Monthly magazine Consumer Reports has started a campaign to rid food labels of the word “natural” following a survey that found significant confusion over the term’s meaning. The Consumer Reports National Research Center, which conducts the research published in the magazine, conducted a phone survey of 1,000 people and asked them about their understanding of the use of “natural” on a food label and what they think it should mean.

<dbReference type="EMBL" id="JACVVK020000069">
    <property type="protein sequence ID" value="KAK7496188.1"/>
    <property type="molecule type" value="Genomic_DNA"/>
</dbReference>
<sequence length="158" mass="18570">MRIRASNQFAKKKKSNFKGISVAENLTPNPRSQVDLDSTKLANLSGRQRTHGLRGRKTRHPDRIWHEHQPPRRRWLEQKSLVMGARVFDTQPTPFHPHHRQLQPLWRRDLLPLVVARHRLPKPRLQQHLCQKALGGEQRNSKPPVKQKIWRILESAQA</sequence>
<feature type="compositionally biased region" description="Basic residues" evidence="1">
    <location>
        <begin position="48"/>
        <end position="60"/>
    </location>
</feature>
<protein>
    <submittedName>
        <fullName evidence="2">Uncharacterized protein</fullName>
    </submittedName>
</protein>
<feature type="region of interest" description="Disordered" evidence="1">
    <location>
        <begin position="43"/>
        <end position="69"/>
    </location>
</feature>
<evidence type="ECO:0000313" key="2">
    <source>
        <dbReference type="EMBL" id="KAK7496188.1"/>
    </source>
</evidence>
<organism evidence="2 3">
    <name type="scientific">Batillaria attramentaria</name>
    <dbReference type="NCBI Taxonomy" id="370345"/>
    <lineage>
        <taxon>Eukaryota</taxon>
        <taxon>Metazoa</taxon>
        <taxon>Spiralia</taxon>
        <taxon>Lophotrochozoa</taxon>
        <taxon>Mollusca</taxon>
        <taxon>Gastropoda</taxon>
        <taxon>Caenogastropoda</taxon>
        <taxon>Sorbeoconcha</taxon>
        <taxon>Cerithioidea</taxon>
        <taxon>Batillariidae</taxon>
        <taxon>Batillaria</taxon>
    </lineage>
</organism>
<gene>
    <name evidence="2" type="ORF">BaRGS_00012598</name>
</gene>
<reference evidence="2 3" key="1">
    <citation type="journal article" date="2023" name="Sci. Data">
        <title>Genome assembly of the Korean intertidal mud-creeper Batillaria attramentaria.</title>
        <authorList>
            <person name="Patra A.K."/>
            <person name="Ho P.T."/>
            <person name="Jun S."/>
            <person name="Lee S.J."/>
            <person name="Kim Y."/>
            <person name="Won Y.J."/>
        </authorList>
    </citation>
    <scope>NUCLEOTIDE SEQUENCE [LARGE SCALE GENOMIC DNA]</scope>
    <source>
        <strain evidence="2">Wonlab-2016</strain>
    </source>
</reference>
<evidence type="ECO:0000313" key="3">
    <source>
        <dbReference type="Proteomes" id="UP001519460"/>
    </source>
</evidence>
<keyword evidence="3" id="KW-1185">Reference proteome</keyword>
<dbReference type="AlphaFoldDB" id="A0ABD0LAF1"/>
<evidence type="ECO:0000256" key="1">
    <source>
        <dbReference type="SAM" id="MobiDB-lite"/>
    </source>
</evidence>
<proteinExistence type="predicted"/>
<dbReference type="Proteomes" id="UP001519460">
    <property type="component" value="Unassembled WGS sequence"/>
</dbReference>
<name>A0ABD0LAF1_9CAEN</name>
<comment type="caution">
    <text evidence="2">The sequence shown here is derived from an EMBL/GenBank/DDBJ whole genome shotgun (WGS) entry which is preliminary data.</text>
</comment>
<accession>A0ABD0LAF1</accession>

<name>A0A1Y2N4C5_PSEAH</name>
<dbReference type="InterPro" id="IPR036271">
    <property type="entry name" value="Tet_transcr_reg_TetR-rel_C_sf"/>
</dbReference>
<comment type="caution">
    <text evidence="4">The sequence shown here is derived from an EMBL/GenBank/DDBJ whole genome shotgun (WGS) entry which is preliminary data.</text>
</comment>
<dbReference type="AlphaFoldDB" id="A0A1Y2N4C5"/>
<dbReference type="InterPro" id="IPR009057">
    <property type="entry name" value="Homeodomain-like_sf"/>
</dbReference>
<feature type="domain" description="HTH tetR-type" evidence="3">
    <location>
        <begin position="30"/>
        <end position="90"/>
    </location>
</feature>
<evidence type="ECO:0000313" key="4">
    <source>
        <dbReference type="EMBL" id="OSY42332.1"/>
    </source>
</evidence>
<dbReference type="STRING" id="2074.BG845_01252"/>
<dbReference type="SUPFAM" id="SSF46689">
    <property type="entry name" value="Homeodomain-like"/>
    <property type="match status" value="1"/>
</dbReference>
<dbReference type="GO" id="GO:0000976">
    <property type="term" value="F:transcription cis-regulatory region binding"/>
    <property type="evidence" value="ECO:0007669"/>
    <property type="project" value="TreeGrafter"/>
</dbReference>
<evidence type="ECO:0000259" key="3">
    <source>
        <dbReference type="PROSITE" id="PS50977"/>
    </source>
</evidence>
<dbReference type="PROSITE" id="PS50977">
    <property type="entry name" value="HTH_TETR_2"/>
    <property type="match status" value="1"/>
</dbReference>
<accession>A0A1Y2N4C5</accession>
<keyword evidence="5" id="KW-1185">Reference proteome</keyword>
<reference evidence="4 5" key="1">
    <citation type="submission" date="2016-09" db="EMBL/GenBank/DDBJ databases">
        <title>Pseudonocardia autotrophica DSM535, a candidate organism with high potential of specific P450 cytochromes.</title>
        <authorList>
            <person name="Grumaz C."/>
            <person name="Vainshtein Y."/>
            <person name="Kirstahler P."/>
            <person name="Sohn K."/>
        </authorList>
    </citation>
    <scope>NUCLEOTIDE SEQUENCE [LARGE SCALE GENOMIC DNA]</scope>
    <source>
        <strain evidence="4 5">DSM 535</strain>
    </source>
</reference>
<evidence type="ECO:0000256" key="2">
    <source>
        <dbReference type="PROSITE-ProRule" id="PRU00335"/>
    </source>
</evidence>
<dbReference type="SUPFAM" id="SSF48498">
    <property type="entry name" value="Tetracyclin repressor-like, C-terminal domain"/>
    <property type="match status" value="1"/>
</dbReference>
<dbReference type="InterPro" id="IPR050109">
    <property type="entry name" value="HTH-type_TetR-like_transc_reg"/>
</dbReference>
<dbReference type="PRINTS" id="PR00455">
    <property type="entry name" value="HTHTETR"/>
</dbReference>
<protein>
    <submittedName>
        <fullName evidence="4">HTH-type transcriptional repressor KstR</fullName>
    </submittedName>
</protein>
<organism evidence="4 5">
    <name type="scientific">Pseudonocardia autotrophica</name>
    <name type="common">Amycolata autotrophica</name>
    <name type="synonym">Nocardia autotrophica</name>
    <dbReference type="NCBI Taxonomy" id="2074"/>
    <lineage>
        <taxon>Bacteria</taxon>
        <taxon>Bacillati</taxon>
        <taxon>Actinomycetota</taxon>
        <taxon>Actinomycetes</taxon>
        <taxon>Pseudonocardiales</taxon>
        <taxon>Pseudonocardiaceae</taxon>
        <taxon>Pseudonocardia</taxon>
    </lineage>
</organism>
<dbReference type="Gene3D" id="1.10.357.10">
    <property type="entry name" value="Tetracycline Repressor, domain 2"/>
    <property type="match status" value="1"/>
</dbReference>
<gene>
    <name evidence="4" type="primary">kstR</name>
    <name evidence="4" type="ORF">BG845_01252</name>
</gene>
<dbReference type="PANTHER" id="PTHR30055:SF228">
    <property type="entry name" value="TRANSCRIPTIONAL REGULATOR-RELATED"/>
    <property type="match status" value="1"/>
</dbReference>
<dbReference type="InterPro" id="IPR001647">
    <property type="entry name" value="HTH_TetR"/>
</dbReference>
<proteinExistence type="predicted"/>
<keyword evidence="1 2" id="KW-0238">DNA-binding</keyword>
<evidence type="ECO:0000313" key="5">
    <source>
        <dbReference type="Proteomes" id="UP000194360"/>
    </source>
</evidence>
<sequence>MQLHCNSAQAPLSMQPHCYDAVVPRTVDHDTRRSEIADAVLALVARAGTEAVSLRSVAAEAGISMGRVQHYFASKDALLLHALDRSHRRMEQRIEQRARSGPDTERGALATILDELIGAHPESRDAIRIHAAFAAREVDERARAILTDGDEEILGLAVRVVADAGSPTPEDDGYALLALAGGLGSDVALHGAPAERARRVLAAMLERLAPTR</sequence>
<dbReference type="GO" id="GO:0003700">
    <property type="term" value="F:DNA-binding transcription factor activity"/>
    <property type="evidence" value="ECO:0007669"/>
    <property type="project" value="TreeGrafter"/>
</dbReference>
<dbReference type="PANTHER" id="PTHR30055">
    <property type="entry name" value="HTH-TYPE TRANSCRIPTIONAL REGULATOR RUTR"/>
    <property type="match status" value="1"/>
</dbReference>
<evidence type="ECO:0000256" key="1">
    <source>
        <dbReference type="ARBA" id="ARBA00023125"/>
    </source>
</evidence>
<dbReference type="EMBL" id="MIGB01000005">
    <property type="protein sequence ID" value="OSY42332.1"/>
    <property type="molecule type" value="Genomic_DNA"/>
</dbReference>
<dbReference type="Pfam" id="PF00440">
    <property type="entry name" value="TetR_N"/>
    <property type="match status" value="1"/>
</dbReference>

The center reportedly found that “[a]bout two-thirds believe [“natural”] means a processed food has no artificial ingredients, pesticides, or genetically modified organisms, and more than 80 percent believe that it should mean those things.” U.S. Food and Drug Administration guidelines suggest that manufacturers can use the term if nothing artificial or synthetic has been added to their products, but the definitions are vague and flexible, Consumer Reports argues. “We want to clean up the green noise in the food label marketplace so Americans can get what they want—truthful labels that represent important and better food production systems,” said Consumer Reports Food Safety and Sustainability Executive Director Urvashi Rangan. The organization has partnered with TakePart, a social media platform, to create a petition to push the government to prevent manufacturers from using “natural.” See Consumer Reports, June 16, 2014.